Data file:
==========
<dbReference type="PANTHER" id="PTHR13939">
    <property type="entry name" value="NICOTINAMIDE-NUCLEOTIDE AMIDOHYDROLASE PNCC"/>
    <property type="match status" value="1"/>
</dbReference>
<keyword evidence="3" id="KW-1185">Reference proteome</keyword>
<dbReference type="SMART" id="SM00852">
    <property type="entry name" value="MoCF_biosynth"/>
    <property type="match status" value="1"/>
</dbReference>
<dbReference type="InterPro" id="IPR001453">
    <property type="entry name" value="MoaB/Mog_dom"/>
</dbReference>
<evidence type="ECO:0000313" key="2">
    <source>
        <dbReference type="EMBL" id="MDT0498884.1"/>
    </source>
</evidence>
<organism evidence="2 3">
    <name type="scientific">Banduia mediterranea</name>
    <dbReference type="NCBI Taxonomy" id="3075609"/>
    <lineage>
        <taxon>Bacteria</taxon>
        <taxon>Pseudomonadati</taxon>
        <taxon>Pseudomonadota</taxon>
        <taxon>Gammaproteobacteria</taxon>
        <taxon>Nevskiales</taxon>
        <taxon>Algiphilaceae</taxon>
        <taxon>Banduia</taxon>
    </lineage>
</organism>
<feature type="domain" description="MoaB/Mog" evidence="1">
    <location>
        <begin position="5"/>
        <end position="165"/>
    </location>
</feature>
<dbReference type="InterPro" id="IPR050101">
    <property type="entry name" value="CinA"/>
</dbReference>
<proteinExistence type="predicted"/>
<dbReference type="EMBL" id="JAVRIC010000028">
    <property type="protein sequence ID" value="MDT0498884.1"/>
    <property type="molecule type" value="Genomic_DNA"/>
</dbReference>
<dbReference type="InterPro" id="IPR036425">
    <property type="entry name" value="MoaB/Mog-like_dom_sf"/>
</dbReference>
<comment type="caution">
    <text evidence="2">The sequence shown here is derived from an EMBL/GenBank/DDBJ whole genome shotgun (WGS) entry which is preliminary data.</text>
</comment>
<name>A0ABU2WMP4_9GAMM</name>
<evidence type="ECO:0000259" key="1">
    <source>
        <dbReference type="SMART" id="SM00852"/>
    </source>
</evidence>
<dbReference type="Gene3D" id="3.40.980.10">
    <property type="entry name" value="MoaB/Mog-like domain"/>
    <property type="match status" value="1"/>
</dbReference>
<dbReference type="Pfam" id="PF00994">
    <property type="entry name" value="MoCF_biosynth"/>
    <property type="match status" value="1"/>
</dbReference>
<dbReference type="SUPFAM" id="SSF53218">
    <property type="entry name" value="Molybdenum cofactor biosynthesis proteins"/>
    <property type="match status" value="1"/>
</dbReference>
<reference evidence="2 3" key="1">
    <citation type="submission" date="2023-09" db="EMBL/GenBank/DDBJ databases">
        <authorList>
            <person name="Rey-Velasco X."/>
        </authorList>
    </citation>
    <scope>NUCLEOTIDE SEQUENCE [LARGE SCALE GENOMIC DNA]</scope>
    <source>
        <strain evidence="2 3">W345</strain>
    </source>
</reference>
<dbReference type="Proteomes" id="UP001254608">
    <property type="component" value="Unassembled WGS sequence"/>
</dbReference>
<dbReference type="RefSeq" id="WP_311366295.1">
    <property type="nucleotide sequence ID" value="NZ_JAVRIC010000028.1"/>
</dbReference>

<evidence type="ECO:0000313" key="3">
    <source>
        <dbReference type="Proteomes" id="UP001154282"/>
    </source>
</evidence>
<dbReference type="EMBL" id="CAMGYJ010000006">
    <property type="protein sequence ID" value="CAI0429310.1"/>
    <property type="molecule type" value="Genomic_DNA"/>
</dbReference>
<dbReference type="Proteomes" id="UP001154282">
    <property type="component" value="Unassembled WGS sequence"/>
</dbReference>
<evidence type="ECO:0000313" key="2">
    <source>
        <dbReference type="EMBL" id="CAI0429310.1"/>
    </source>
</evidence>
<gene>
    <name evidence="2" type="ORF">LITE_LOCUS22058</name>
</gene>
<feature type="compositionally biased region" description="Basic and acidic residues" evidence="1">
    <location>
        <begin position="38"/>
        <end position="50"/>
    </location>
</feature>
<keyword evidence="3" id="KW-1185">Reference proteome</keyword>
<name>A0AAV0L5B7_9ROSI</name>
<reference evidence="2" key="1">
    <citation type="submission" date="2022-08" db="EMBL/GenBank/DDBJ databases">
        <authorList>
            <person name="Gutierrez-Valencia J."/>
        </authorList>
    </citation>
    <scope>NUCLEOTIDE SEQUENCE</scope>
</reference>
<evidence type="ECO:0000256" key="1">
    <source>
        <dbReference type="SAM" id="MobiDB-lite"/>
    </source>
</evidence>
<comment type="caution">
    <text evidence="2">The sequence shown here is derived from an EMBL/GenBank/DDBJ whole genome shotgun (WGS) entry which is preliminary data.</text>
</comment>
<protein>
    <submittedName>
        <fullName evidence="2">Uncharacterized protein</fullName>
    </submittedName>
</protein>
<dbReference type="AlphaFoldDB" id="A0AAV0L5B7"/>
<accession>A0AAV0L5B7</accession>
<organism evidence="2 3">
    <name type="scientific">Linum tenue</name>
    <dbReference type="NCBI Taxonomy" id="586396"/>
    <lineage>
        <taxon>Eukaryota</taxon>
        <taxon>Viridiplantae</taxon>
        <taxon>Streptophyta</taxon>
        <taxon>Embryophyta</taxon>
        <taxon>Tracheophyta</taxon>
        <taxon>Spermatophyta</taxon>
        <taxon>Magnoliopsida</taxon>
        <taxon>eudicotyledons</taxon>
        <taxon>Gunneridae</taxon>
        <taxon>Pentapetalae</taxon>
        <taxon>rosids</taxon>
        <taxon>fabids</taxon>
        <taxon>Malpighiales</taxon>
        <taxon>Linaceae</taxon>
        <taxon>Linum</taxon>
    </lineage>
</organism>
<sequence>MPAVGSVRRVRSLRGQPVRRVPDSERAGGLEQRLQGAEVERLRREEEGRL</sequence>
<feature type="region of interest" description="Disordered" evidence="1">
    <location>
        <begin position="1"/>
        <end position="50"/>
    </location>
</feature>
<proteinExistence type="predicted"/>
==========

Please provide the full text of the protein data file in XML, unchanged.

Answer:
<dbReference type="PANTHER" id="PTHR13939">
    <property type="entry name" value="NICOTINAMIDE-NUCLEOTIDE AMIDOHYDROLASE PNCC"/>
    <property type="match status" value="1"/>
</dbReference>
<keyword evidence="3" id="KW-1185">Reference proteome</keyword>
<dbReference type="SMART" id="SM00852">
    <property type="entry name" value="MoCF_biosynth"/>
    <property type="match status" value="1"/>
</dbReference>
<dbReference type="InterPro" id="IPR001453">
    <property type="entry name" value="MoaB/Mog_dom"/>
</dbReference>
<evidence type="ECO:0000313" key="2">
    <source>
        <dbReference type="EMBL" id="MDT0498884.1"/>
    </source>
</evidence>
<organism evidence="2 3">
    <name type="scientific">Banduia mediterranea</name>
    <dbReference type="NCBI Taxonomy" id="3075609"/>
    <lineage>
        <taxon>Bacteria</taxon>
        <taxon>Pseudomonadati</taxon>
        <taxon>Pseudomonadota</taxon>
        <taxon>Gammaproteobacteria</taxon>
        <taxon>Nevskiales</taxon>
        <taxon>Algiphilaceae</taxon>
        <taxon>Banduia</taxon>
    </lineage>
</organism>
<feature type="domain" description="MoaB/Mog" evidence="1">
    <location>
        <begin position="5"/>
        <end position="165"/>
    </location>
</feature>
<dbReference type="InterPro" id="IPR050101">
    <property type="entry name" value="CinA"/>
</dbReference>
<proteinExistence type="predicted"/>
<dbReference type="EMBL" id="JAVRIC010000028">
    <property type="protein sequence ID" value="MDT0498884.1"/>
    <property type="molecule type" value="Genomic_DNA"/>
</dbReference>
<dbReference type="InterPro" id="IPR036425">
    <property type="entry name" value="MoaB/Mog-like_dom_sf"/>
</dbReference>
<comment type="caution">
    <text evidence="2">The sequence shown here is derived from an EMBL/GenBank/DDBJ whole genome shotgun (WGS) entry which is preliminary data.</text>
</comment>
<name>A0ABU2WMP4_9GAMM</name>
<evidence type="ECO:0000259" key="1">
    <source>
        <dbReference type="SMART" id="SM00852"/>
    </source>
</evidence>
<dbReference type="Gene3D" id="3.40.980.10">
    <property type="entry name" value="MoaB/Mog-like domain"/>
    <property type="match status" value="1"/>
</dbReference>
<dbReference type="Pfam" id="PF00994">
    <property type="entry name" value="MoCF_biosynth"/>
    <property type="match status" value="1"/>
</dbReference>
<dbReference type="SUPFAM" id="SSF53218">
    <property type="entry name" value="Molybdenum cofactor biosynthesis proteins"/>
    <property type="match status" value="1"/>
</dbReference>
<reference evidence="2 3" key="1">
    <citation type="submission" date="2023-09" db="EMBL/GenBank/DDBJ databases">
        <authorList>
            <person name="Rey-Velasco X."/>
        </authorList>
    </citation>
    <scope>NUCLEOTIDE SEQUENCE [LARGE SCALE GENOMIC DNA]</scope>
    <source>
        <strain evidence="2 3">W345</strain>
    </source>
</reference>
<dbReference type="Proteomes" id="UP001254608">
    <property type="component" value="Unassembled WGS sequence"/>
</dbReference>
<dbReference type="RefSeq" id="WP_311366295.1">
    <property type="nucleotide sequence ID" value="NZ_JAVRIC010000028.1"/>
</dbReference>

<evidence type="ECO:0000313" key="3">
    <source>
        <dbReference type="Proteomes" id="UP001154282"/>
    </source>
</evidence>
<dbReference type="EMBL" id="CAMGYJ010000006">
    <property type="protein sequence ID" value="CAI0429310.1"/>
    <property type="molecule type" value="Genomic_DNA"/>
</dbReference>
<dbReference type="Proteomes" id="UP001154282">
    <property type="component" value="Unassembled WGS sequence"/>
</dbReference>
<evidence type="ECO:0000313" key="2">
    <source>
        <dbReference type="EMBL" id="CAI0429310.1"/>
    </source>
</evidence>
<gene>
    <name evidence="2" type="ORF">LITE_LOCUS22058</name>
</gene>
<feature type="compositionally biased region" description="Basic and acidic residues" evidence="1">
    <location>
        <begin position="38"/>
        <end position="50"/>
    </location>
</feature>
<keyword evidence="3" id="KW-1185">Reference proteome</keyword>
<name>A0AAV0L5B7_9ROSI</name>
<reference evidence="2" key="1">
    <citation type="submission" date="2022-08" db="EMBL/GenBank/DDBJ databases">
        <authorList>
            <person name="Gutierrez-Valencia J."/>
        </authorList>
    </citation>
    <scope>NUCLEOTIDE SEQUENCE</scope>
</reference>
<evidence type="ECO:0000256" key="1">
    <source>
        <dbReference type="SAM" id="MobiDB-lite"/>
    </source>
</evidence>
<comment type="caution">
    <text evidence="2">The sequence shown here is derived from an EMBL/GenBank/DDBJ whole genome shotgun (WGS) entry which is preliminary data.</text>
</comment>
<protein>
    <submittedName>
        <fullName evidence="2">Uncharacterized protein</fullName>
    </submittedName>
</protein>
<dbReference type="AlphaFoldDB" id="A0AAV0L5B7"/>
<accession>A0AAV0L5B7</accession>
<organism evidence="2 3">
    <name type="scientific">Linum tenue</name>
    <dbReference type="NCBI Taxonomy" id="586396"/>
    <lineage>
        <taxon>Eukaryota</taxon>
        <taxon>Viridiplantae</taxon>
        <taxon>Streptophyta</taxon>
        <taxon>Embryophyta</taxon>
        <taxon>Tracheophyta</taxon>
        <taxon>Spermatophyta</taxon>
        <taxon>Magnoliopsida</taxon>
        <taxon>eudicotyledons</taxon>
        <taxon>Gunneridae</taxon>
        <taxon>Pentapetalae</taxon>
        <taxon>rosids</taxon>
        <taxon>fabids</taxon>
        <taxon>Malpighiales</taxon>
        <taxon>Linaceae</taxon>
        <taxon>Linum</taxon>
    </lineage>
</organism>
<sequence>MPAVGSVRRVRSLRGQPVRRVPDSERAGGLEQRLQGAEVERLRREEEGRL</sequence>
<feature type="region of interest" description="Disordered" evidence="1">
    <location>
        <begin position="1"/>
        <end position="50"/>
    </location>
</feature>
<proteinExistence type="predicted"/>